Home / Successful Farming / Successful Farming editors / Across the Editor's Desk: Serving healthy, happy consumers

Across the Editor's Desk: Serving healthy, happy consumers

Agriculture.com Staff 03/22/2006 @ 1:25pm

More consumers are learning something that regular attenders of the Fellowship of Christian Farmers (FCF) annual summer meeting have long known: Blueberries are mighty good, and they're mighty good for you, too.

Each evening during the annual meeting, FCF members enjoy fresh blueberries and ice cream. Ron and Phyllis Bodtke bring the blueberries from their farm near Grand Junction, Michigan. Ron is a longtime leader in the organization.

I thought of Ron and smiled as I read The Sonoma Diet book, newly released by Meredith Corporation, which also publishes Successful Farming magazine. The Sonoma Diet(tm) emphasizes what it calls the Top Ten Power Foods. Blueberries are among the stars in that group.

"Some nutrient-rich foods pack more nutrients than others, while some have other special qualities that give them an honored place on your plate," says the book's author, Connie Guttersen, a registered dietitian. "We call them power foods."

Joining blueberries in the Top Ten Power Foods of The Sonoma Diet are almonds, bell peppers, broccoli, grapes, olive oil, spinach, strawberries, tomatoes, and whole grains. Meat lovers like me have nothing to fear. There's ample room for beef, pork, lamb, and poultry in The Sonoma Diet. (To learn more and to order the book, see pages 50-52.)

Guttersen says blueberries are among the elite of heart-healthy foods. Blueberries also reduce your risk for certain types of cancer, vision loss, and digestive disorders.

Bodtke credits research support and promotion by the U.S. Highbush Blueberry Council and the North American Blueberry Council with spurring consumer and export demand of recent years. USDA played a key role, too.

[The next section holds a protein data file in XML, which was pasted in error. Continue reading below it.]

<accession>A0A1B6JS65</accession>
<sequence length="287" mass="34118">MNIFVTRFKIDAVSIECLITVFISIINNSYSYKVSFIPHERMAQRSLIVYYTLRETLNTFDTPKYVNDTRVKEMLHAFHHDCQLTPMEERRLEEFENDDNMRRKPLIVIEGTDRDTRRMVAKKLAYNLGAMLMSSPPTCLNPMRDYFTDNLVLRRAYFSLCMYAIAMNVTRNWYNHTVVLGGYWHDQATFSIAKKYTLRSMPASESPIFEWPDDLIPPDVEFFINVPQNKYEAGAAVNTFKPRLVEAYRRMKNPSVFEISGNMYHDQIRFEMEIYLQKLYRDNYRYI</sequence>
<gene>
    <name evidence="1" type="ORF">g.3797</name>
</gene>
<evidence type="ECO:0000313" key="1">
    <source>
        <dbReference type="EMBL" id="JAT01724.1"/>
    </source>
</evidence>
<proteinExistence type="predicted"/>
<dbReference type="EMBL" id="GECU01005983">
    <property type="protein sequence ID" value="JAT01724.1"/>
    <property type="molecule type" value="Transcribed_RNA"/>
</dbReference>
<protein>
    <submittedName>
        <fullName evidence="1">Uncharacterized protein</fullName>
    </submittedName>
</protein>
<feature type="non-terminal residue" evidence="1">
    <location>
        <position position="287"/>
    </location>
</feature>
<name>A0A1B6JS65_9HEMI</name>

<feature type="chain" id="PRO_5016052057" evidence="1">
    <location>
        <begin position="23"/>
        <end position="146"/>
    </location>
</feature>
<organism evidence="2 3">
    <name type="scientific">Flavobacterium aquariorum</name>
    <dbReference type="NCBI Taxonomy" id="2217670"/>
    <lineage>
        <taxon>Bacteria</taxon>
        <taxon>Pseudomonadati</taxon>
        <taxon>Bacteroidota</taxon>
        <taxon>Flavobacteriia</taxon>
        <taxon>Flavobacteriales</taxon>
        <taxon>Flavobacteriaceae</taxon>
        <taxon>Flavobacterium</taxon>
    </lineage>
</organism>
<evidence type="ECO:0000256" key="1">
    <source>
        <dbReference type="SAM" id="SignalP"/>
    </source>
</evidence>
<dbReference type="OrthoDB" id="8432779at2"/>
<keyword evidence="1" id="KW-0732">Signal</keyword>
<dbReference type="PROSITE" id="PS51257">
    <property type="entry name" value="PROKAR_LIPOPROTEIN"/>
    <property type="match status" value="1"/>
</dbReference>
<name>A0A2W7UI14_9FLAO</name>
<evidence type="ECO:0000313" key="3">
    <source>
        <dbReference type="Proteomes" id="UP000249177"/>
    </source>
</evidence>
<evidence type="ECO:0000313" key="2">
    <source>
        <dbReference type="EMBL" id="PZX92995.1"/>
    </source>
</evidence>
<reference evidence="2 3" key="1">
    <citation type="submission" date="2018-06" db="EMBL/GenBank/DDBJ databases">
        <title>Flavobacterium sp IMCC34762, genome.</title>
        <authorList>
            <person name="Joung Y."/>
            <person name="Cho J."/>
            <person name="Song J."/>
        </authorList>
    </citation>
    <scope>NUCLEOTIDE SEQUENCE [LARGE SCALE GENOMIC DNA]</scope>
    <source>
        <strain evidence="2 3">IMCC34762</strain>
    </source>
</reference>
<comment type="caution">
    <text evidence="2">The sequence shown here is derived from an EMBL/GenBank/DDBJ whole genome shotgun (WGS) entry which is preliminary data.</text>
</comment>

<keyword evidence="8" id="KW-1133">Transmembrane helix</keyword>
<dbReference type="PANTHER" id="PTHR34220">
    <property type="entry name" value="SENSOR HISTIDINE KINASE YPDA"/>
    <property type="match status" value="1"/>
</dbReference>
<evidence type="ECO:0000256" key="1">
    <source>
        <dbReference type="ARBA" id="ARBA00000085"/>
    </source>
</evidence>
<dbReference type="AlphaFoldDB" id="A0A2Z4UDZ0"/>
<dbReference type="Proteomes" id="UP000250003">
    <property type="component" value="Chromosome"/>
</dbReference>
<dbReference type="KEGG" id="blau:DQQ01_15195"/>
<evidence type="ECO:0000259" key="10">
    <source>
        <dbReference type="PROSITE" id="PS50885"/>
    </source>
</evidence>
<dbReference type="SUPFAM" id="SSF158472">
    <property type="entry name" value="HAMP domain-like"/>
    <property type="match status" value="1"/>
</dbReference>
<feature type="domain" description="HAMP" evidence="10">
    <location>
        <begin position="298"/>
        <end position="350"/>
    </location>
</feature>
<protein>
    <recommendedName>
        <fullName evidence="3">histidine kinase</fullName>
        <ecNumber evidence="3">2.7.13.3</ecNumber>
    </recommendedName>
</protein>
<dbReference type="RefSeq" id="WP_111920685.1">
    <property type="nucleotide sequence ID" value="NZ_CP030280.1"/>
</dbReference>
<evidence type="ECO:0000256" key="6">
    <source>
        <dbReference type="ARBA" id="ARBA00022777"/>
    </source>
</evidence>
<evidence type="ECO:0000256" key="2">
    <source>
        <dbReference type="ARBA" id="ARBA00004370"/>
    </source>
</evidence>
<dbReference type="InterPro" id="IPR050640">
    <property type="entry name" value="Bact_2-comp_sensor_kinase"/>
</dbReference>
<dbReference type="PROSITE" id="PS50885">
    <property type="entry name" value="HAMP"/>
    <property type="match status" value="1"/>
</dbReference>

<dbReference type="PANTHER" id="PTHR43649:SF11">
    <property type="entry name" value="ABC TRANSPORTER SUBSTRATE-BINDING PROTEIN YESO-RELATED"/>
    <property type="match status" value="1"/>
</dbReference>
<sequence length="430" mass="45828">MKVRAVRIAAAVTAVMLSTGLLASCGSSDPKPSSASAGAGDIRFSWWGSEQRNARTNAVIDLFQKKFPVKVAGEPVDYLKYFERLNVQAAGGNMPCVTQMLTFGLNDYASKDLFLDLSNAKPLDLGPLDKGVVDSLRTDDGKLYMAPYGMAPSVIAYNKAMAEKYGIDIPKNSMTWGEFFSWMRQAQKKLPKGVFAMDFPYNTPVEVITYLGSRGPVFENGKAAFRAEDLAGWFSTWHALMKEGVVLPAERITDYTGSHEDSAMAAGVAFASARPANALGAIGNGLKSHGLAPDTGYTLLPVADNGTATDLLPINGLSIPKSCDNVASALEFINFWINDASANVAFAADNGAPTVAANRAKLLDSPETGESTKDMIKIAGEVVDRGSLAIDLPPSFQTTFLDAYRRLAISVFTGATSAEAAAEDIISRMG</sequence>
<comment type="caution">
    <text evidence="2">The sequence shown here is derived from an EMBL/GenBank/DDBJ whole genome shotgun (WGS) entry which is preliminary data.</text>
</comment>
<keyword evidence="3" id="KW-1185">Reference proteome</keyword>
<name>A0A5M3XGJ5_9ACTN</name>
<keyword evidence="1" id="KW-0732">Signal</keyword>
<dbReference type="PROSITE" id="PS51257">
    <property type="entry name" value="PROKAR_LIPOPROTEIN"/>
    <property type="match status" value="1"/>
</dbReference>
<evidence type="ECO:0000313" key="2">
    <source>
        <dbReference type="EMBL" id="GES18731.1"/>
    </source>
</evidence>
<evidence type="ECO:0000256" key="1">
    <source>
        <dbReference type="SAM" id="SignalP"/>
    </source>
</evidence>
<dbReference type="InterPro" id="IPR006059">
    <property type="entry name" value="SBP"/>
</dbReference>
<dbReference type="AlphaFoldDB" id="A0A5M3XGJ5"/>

"Research identified the positive attributes of blueberries," Bodtke says, "and our promotion efforts are getting the message to consumers."

North America dominates world blueberry production. Other countries are now eyeing the market, too.

"We must keep promoting and growing demand ahead of supply," Bodtke says. "My grandkids, who are interested in blueberry farming, are banking on our success."

The Bodtkes' farming operation, which also grows corn and soybeans, includes sons Tom and Larry and daughter Kay and their families. In recent years they have added blueberry farms in Washington and Oregon to their business.

Loren Kruse can be reached at loren.kruse (at) meredith.com.

More consumers are learning something that regular attenders of the Fellowship of Christian Farmers (FCF) annual summer meeting have long known: Blueberries are mighty good, and they're mighty good for you, too.

CancelPost Comment
MORE FROM AGRICULTURE.COM STAFF more +

Farm and ranch risk management resources By: 07/07/2010 @ 9:10am Government resources USDA Risk Management Agency Download free insurance program and…

Major types of crop insurance policies By: 07/07/2010 @ 9:10am Crop insurance for major field crops comes in two types: yield-based coverage that pays an…

Marketing 101 - Are options the right tool… By: 07/07/2010 @ 9:10am "If you are looking for a low risk way to protect yourself against prices moving either higher or…

MEDIA CENTERmore +
This container should display a .swf file. If not, you may need to upgrade your Flash player.
Cool Tools Christmas Edition: Part 2